Dear Annie: I am a sophomore in college and share an apartment with four other girls. We are seriously concerned about our roommate, "Sherry." She never goes to class anymore (she rarely went last year), and she sleeps until 5 p.m. Because she avoids bathing and has done laundry only a few times this past semester, she is starting to stink up the entire apartment.
More importantly, we are worried that her behavior could be a sign of depression. Sherry already is on anti-anxiety medication. We're not really close to her, and if we bring up her mental health, she is likely to become defensive and yell at us. What should we do? Concerned Roommate in Wisconsin
Dear Roommate: The four of you must talk to Sherry, even if she becomes defensive and yells. So what? You can take it, and she needs your help. Tell her she ought to see someone at the school's health clinic and offer to go with her. Give her the Web sites of the Depression and Bipolar Support Alliance (dbsalliance.org) and the National Alliance for the Mentally Ill (www.nami.org or (800) 950-NAMI).
Ask if she'd like you to call her parents. Sherry may be relieved to know someone cares enough to confront her. And if she refuses to get help, or you notice that she is getting worse, talk to a counselor on campus and ask for advice. You would never forgive yourselves if something happened and you stood by and did nothing.
Dear Annie: I have disagreed with some of your responses but never felt strongly enough to write. However, your response to "Confused in Ohio" sent me right through the roof.
"Confused" said her friend's elderly father looked at child pornography on the Internet. How could you advise the women to talk to her friend again, saying, "Grandpa should get counseling before he gets arrested"? You should have told her to get on the phone and report this to the authorities.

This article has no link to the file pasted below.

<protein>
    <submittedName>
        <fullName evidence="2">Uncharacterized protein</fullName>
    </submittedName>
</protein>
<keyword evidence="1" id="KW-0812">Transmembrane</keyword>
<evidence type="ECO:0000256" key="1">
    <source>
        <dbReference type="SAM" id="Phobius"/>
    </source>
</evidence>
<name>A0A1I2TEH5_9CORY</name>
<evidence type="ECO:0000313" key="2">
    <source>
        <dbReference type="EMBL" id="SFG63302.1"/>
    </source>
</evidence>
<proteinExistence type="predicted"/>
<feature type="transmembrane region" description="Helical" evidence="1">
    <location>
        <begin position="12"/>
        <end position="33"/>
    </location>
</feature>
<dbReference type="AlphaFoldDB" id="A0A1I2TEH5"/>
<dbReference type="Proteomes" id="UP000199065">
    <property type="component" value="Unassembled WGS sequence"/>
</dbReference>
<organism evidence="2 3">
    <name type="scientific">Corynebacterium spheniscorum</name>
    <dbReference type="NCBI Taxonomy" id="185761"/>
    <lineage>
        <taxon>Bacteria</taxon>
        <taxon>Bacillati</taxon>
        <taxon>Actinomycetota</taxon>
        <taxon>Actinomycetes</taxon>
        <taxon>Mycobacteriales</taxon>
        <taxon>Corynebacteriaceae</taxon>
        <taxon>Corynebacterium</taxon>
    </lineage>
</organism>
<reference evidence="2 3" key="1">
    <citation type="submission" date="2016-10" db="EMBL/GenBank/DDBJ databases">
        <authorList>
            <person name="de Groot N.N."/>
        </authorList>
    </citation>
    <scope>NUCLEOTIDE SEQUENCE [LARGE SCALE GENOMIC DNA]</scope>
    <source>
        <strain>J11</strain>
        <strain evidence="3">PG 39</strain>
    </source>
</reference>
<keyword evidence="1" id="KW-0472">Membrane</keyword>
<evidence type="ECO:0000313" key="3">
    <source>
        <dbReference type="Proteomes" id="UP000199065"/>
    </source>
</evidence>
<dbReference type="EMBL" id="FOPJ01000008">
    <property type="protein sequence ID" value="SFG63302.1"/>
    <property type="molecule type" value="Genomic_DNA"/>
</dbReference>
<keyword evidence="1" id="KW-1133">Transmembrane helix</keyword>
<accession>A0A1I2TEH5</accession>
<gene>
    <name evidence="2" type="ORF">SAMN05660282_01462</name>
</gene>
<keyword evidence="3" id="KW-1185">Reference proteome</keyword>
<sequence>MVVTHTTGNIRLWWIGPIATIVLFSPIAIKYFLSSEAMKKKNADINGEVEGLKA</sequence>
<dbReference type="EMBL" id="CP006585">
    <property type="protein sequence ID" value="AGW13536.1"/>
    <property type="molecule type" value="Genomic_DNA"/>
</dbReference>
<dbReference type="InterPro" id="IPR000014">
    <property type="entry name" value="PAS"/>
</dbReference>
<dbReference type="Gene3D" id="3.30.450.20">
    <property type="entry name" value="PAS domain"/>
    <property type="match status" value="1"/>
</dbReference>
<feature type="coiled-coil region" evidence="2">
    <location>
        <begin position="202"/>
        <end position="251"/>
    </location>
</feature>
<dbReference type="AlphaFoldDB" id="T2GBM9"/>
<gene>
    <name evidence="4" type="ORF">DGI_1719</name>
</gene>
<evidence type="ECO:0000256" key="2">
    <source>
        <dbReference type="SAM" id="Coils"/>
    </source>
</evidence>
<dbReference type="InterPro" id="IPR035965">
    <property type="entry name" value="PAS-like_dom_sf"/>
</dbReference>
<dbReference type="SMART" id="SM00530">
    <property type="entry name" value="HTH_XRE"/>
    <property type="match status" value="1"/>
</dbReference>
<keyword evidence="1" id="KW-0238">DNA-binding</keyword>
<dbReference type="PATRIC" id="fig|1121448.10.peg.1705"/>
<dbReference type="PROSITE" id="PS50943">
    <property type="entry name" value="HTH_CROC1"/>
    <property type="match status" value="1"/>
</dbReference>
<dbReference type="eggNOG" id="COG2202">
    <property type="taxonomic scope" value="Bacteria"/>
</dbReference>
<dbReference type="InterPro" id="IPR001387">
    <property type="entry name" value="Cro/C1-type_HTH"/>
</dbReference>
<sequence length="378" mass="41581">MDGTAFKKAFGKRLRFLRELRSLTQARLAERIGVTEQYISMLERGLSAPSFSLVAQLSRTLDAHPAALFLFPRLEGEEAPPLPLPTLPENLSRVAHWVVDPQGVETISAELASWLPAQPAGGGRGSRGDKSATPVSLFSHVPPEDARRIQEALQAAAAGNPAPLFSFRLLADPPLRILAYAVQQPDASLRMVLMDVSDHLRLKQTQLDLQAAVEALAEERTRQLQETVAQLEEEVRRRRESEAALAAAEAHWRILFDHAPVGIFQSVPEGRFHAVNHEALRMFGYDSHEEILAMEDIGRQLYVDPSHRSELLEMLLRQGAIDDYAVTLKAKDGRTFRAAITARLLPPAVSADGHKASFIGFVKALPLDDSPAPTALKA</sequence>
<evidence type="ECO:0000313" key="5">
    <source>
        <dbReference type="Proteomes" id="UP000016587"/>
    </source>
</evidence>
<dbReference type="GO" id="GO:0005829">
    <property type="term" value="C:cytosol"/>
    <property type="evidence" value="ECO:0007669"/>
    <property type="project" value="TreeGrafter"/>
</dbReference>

Viewing child pornography supports an industry that has hurt many children and destroyed lives. Just because the children in the pictures aren't living in his home doesn't excuse his behavior. The children in those photographs are being hurt and exploited. The fact that others in the house know about Grandpa's interests and do nothing means they should face criminal charges as well. I can't believe you would not take this more seriously. What were you thinking? L.T. in California
Dear L.T.: We were thinking that it does little good to offer advice that is not going to be followed. It would have been simple to tell "Confused" to call the police and have them arrest the father of her best friend, but she isn't likely to do it.
We hoped discussing this more emphatically with her friend, telling her that Dad's behavior was not normal, that he could be arrested, and that the grandchildren were at risk, would push the family to take action. But many readers agreed with you that "Confused" should call the authorities. Here's one more:
From Memphis, Tenn.: My sister and I and many of our neighborhood children were left with a kindly old grandfather when we were very small. He seemed to love children. Indeed he did, in more ways than you can imagine. While in his care, we were forced to look at pornography, and my sister was repeatedly taken into his bedroom on her own. He told us not to tell, and for whatever reason, we did not.
Child pornography is a horrendous crime committed by sick individuals. Anyone who finds pleasure in such activities should be reported immediately to the police. If her friend is too stupid to protect the grandchildren, "Confused" should do it for her, even if the price is the loss of the friendship.
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